A switching mechanism in the eye plays a key role in regulating the sleep and wake cycles in mammals, UVA biologists have found.

Light receptor cells in the eye are central to setting the rhythms of the brain’s primary timekeeper, the suprachiasmatic nuclei, which regulates activity and rest cycles. “The finding is significant because it changes our understanding of how light input from the eye can affect activity and sleep patterns,” says Susan Doyle, the study’s lead investigator. The findings were recently published in the Proceedings of the National Academy of Sciences.

Researchers discovered that they could reverse the temporal niche of mice—in other words, they were able to switch the animals’ activity phase from their normal night activity to being diurnal, or day active. They accomplished this by reducing the intensity of light given to normal mice and by creating a mutated line of mice with reduced light sensitivity in their eyes. The mutated mice were fully active in the day but inactive at night, a complete reversal of their usual cycle.

“The significance of this research for humans is that it could ultimately lead to new treatments for sleep disorders, perhaps even eye drops that would target neural pathways to the brain’s central timekeeper,” says Doyle.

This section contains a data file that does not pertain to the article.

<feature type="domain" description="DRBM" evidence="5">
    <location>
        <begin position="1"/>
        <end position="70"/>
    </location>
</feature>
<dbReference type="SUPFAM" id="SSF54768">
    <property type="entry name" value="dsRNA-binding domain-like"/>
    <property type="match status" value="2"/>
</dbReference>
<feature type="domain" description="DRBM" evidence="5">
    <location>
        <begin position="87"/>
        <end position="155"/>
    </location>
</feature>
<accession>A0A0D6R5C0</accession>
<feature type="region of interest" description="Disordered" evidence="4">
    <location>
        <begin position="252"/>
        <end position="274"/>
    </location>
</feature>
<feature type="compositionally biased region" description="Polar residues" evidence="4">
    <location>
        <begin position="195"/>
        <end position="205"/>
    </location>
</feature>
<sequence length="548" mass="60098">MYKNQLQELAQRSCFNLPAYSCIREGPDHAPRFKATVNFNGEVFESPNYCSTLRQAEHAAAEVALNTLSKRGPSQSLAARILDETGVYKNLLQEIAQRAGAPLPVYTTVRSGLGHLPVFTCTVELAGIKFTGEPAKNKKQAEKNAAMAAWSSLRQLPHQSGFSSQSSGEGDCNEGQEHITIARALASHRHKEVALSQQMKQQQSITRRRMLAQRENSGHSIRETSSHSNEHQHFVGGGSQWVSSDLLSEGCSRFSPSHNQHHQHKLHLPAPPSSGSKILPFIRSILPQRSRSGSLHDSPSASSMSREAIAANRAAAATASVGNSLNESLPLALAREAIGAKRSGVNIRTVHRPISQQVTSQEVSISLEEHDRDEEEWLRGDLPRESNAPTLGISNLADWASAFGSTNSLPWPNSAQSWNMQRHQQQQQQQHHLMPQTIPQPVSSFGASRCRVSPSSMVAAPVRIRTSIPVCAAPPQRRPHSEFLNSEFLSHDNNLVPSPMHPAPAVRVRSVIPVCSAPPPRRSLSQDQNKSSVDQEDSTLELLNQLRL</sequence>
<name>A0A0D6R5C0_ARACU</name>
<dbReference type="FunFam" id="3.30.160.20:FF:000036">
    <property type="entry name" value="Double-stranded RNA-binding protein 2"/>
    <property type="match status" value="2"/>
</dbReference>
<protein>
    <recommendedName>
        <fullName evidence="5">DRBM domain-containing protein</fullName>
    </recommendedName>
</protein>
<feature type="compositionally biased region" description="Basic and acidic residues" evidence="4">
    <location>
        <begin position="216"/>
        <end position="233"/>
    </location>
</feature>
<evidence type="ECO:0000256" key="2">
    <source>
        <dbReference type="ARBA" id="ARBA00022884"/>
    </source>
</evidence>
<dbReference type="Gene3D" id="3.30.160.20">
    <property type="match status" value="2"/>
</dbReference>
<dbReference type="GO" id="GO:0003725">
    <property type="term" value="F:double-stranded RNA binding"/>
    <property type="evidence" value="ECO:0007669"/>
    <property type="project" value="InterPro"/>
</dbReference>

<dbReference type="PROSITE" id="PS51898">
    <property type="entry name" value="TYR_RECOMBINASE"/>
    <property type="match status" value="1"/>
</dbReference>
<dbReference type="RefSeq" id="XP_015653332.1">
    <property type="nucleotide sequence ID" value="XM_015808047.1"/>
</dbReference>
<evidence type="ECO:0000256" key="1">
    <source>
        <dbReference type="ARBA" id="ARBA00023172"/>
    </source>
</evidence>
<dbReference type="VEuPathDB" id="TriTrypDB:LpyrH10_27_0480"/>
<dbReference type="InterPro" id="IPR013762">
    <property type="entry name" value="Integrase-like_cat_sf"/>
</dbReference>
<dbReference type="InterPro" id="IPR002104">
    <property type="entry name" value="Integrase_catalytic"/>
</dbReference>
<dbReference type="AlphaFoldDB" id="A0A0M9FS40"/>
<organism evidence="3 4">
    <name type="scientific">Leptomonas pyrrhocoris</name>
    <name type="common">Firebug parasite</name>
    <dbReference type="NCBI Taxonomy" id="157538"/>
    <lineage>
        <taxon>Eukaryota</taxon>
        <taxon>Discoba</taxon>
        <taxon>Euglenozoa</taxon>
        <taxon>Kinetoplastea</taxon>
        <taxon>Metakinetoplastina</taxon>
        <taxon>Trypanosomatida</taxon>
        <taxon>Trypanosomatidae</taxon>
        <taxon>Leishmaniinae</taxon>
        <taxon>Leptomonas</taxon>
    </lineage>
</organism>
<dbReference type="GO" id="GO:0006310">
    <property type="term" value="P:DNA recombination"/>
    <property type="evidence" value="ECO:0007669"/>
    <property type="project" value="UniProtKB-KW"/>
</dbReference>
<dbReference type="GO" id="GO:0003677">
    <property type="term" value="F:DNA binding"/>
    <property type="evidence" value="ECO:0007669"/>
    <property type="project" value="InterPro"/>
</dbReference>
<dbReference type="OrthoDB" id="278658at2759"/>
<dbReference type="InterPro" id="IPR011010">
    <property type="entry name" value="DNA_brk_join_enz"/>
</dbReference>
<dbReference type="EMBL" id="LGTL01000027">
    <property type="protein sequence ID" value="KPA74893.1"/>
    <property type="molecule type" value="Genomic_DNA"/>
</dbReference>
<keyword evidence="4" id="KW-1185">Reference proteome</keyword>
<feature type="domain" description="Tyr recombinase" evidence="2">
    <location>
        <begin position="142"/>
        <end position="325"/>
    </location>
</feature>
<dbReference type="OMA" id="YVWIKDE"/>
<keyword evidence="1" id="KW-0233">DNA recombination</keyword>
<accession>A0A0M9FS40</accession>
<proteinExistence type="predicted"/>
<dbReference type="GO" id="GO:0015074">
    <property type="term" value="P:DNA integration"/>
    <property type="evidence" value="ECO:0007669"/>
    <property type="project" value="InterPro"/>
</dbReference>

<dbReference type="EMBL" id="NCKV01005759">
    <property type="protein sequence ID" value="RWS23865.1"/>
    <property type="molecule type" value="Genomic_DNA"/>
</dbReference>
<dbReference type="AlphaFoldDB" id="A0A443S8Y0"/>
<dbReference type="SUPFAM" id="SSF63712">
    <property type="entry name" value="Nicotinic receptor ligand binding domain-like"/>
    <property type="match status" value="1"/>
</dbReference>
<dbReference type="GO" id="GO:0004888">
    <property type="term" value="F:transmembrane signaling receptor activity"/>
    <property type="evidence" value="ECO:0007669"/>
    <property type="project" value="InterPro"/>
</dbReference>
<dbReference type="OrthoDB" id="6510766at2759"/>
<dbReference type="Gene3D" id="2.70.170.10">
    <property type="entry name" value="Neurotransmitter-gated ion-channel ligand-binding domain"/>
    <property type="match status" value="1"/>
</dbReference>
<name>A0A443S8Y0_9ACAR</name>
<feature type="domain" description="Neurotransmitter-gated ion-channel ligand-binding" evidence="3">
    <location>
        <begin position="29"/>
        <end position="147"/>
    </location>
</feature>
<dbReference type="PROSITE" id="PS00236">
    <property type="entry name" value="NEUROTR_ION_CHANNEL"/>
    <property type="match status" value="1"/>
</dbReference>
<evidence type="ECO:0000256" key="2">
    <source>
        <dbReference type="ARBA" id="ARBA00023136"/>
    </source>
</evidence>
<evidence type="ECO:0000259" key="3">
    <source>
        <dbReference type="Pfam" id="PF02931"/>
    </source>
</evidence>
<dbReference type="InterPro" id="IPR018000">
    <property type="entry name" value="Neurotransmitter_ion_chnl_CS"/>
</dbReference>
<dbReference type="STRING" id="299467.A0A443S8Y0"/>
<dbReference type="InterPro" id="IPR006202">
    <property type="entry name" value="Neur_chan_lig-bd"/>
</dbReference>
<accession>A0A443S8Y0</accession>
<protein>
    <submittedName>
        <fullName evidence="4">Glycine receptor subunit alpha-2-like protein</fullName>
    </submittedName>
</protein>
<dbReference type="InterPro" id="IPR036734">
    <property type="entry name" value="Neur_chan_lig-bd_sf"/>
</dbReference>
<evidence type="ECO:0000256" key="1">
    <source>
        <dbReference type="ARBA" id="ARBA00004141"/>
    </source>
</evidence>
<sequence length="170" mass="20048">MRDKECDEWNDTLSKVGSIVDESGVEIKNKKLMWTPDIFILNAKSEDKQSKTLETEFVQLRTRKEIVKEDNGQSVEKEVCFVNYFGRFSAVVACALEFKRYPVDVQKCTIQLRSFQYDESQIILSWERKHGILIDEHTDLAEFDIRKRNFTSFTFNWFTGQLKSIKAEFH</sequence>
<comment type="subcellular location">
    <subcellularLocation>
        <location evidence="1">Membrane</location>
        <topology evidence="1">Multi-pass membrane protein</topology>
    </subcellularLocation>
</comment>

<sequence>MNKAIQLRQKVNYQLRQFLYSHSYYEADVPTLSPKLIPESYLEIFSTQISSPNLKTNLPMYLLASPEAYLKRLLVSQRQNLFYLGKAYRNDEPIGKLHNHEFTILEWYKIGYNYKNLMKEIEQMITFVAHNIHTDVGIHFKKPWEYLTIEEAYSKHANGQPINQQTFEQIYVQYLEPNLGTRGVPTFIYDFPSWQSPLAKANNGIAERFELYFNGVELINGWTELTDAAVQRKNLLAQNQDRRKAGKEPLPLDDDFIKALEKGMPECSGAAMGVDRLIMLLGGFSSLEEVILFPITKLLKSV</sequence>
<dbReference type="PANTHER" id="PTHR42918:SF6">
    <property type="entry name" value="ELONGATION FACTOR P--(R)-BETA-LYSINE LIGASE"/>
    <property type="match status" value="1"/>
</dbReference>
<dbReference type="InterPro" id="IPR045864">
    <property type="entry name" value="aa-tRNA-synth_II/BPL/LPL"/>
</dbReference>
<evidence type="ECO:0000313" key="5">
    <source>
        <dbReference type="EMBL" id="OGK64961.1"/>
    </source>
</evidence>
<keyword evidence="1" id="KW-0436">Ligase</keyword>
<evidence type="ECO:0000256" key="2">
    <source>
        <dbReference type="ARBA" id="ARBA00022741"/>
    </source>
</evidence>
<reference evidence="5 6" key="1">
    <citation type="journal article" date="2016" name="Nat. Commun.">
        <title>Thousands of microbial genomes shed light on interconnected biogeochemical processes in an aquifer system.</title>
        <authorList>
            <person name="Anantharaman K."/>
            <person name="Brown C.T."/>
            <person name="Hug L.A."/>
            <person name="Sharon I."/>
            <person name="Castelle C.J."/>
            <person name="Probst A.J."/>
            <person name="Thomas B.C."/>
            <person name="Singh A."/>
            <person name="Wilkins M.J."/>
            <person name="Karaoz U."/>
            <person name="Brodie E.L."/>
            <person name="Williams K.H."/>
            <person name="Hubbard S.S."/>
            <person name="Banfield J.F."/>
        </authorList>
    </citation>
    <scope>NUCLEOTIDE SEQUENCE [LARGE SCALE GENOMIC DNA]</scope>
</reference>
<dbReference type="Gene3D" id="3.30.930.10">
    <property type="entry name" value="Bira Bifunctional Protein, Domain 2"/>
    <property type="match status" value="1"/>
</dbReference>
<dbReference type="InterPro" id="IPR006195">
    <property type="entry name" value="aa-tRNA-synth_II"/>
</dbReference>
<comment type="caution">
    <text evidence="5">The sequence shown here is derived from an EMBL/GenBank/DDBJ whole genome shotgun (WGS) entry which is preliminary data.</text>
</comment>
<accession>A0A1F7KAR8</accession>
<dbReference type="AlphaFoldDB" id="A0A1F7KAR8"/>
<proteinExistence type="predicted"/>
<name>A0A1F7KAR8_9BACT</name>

Biological clocks are the body’s complex network of internal oscillators that regulate daily activity and rest cycles and other important aspects of physiology, including body temperature, heart rate and food intake. In addition to sleep disorders, research in this field may eventually help treat the negative effects of shift work, aging and jet lag.

As the U.S. population ages, a growing number of people are developing visual impairments that can result in sleep disorders. “Currently, one in 28 Americans age 40 and over suffer from blindness or low vision, and this number is estimated to double in the next 15 years,” Doyle says. “Our discovery of the switching mechanism in the eye has direct relevance with respect to the eventual development of therapies to treat circadian and sleep disorders in the visually impaired.”